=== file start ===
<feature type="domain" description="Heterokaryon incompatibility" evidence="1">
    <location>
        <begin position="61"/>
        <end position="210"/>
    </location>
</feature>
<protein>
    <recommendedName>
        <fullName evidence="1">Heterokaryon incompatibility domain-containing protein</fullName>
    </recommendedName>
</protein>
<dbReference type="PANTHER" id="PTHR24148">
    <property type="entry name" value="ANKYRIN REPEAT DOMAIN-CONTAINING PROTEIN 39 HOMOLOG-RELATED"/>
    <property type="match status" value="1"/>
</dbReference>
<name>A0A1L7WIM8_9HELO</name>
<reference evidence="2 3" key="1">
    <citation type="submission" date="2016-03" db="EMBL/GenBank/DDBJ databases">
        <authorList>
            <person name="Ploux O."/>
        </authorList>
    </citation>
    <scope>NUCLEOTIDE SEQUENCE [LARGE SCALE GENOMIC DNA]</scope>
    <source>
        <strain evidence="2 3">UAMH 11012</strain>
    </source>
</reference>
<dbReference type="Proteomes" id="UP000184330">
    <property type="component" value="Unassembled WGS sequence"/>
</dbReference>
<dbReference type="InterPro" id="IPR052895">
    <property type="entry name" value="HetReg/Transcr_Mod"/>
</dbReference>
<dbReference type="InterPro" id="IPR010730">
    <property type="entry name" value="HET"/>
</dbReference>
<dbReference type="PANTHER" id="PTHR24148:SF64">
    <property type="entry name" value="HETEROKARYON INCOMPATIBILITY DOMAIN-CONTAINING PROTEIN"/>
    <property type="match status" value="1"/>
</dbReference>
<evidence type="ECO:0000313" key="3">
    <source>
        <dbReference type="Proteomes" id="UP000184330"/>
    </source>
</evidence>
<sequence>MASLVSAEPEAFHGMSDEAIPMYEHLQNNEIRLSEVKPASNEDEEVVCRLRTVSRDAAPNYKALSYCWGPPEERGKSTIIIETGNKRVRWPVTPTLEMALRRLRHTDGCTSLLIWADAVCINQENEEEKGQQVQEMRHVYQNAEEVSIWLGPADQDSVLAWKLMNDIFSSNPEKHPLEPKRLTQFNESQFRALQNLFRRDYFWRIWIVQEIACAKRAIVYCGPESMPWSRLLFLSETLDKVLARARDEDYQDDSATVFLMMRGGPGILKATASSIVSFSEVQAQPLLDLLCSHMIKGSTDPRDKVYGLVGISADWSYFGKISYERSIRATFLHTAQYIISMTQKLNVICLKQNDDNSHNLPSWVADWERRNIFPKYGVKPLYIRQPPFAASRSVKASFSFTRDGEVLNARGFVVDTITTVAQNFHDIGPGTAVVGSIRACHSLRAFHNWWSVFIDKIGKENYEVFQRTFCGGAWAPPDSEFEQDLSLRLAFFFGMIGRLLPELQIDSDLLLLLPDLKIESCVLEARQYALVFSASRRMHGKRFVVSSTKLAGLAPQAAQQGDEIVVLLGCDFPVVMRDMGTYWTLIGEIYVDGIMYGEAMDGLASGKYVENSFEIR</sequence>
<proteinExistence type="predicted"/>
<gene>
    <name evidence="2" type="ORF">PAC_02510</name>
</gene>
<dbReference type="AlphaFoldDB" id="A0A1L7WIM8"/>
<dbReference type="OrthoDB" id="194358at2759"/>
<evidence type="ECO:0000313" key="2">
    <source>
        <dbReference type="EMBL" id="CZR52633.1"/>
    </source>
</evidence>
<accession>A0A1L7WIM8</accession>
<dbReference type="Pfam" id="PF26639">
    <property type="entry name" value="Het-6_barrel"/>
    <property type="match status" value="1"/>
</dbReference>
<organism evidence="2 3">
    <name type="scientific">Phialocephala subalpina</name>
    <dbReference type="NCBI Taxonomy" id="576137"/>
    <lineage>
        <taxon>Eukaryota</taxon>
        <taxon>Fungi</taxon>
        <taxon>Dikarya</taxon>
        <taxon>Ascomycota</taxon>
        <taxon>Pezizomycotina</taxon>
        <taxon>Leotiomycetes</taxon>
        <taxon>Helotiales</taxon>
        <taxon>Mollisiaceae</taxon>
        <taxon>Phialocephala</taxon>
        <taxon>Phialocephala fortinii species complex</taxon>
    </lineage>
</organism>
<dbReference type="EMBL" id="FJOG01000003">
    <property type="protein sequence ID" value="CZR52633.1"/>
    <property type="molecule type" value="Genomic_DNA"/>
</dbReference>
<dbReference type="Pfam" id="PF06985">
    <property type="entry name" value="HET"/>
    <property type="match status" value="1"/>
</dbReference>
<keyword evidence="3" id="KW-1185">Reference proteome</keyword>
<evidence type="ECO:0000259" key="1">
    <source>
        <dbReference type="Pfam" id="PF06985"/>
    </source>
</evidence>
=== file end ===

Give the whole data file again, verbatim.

<feature type="domain" description="Heterokaryon incompatibility" evidence="1">
    <location>
        <begin position="61"/>
        <end position="210"/>
    </location>
</feature>
<protein>
    <recommendedName>
        <fullName evidence="1">Heterokaryon incompatibility domain-containing protein</fullName>
    </recommendedName>
</protein>
<dbReference type="PANTHER" id="PTHR24148">
    <property type="entry name" value="ANKYRIN REPEAT DOMAIN-CONTAINING PROTEIN 39 HOMOLOG-RELATED"/>
    <property type="match status" value="1"/>
</dbReference>
<name>A0A1L7WIM8_9HELO</name>
<reference evidence="2 3" key="1">
    <citation type="submission" date="2016-03" db="EMBL/GenBank/DDBJ databases">
        <authorList>
            <person name="Ploux O."/>
        </authorList>
    </citation>
    <scope>NUCLEOTIDE SEQUENCE [LARGE SCALE GENOMIC DNA]</scope>
    <source>
        <strain evidence="2 3">UAMH 11012</strain>
    </source>
</reference>
<dbReference type="Proteomes" id="UP000184330">
    <property type="component" value="Unassembled WGS sequence"/>
</dbReference>
<dbReference type="InterPro" id="IPR052895">
    <property type="entry name" value="HetReg/Transcr_Mod"/>
</dbReference>
<dbReference type="InterPro" id="IPR010730">
    <property type="entry name" value="HET"/>
</dbReference>
<dbReference type="PANTHER" id="PTHR24148:SF64">
    <property type="entry name" value="HETEROKARYON INCOMPATIBILITY DOMAIN-CONTAINING PROTEIN"/>
    <property type="match status" value="1"/>
</dbReference>
<evidence type="ECO:0000313" key="3">
    <source>
        <dbReference type="Proteomes" id="UP000184330"/>
    </source>
</evidence>
<sequence>MASLVSAEPEAFHGMSDEAIPMYEHLQNNEIRLSEVKPASNEDEEVVCRLRTVSRDAAPNYKALSYCWGPPEERGKSTIIIETGNKRVRWPVTPTLEMALRRLRHTDGCTSLLIWADAVCINQENEEEKGQQVQEMRHVYQNAEEVSIWLGPADQDSVLAWKLMNDIFSSNPEKHPLEPKRLTQFNESQFRALQNLFRRDYFWRIWIVQEIACAKRAIVYCGPESMPWSRLLFLSETLDKVLARARDEDYQDDSATVFLMMRGGPGILKATASSIVSFSEVQAQPLLDLLCSHMIKGSTDPRDKVYGLVGISADWSYFGKISYERSIRATFLHTAQYIISMTQKLNVICLKQNDDNSHNLPSWVADWERRNIFPKYGVKPLYIRQPPFAASRSVKASFSFTRDGEVLNARGFVVDTITTVAQNFHDIGPGTAVVGSIRACHSLRAFHNWWSVFIDKIGKENYEVFQRTFCGGAWAPPDSEFEQDLSLRLAFFFGMIGRLLPELQIDSDLLLLLPDLKIESCVLEARQYALVFSASRRMHGKRFVVSSTKLAGLAPQAAQQGDEIVVLLGCDFPVVMRDMGTYWTLIGEIYVDGIMYGEAMDGLASGKYVENSFEIR</sequence>
<proteinExistence type="predicted"/>
<gene>
    <name evidence="2" type="ORF">PAC_02510</name>
</gene>
<dbReference type="AlphaFoldDB" id="A0A1L7WIM8"/>
<dbReference type="OrthoDB" id="194358at2759"/>
<evidence type="ECO:0000313" key="2">
    <source>
        <dbReference type="EMBL" id="CZR52633.1"/>
    </source>
</evidence>
<accession>A0A1L7WIM8</accession>
<dbReference type="Pfam" id="PF26639">
    <property type="entry name" value="Het-6_barrel"/>
    <property type="match status" value="1"/>
</dbReference>
<organism evidence="2 3">
    <name type="scientific">Phialocephala subalpina</name>
    <dbReference type="NCBI Taxonomy" id="576137"/>
    <lineage>
        <taxon>Eukaryota</taxon>
        <taxon>Fungi</taxon>
        <taxon>Dikarya</taxon>
        <taxon>Ascomycota</taxon>
        <taxon>Pezizomycotina</taxon>
        <taxon>Leotiomycetes</taxon>
        <taxon>Helotiales</taxon>
        <taxon>Mollisiaceae</taxon>
        <taxon>Phialocephala</taxon>
        <taxon>Phialocephala fortinii species complex</taxon>
    </lineage>
</organism>
<dbReference type="EMBL" id="FJOG01000003">
    <property type="protein sequence ID" value="CZR52633.1"/>
    <property type="molecule type" value="Genomic_DNA"/>
</dbReference>
<dbReference type="Pfam" id="PF06985">
    <property type="entry name" value="HET"/>
    <property type="match status" value="1"/>
</dbReference>
<keyword evidence="3" id="KW-1185">Reference proteome</keyword>
<evidence type="ECO:0000259" key="1">
    <source>
        <dbReference type="Pfam" id="PF06985"/>
    </source>
</evidence>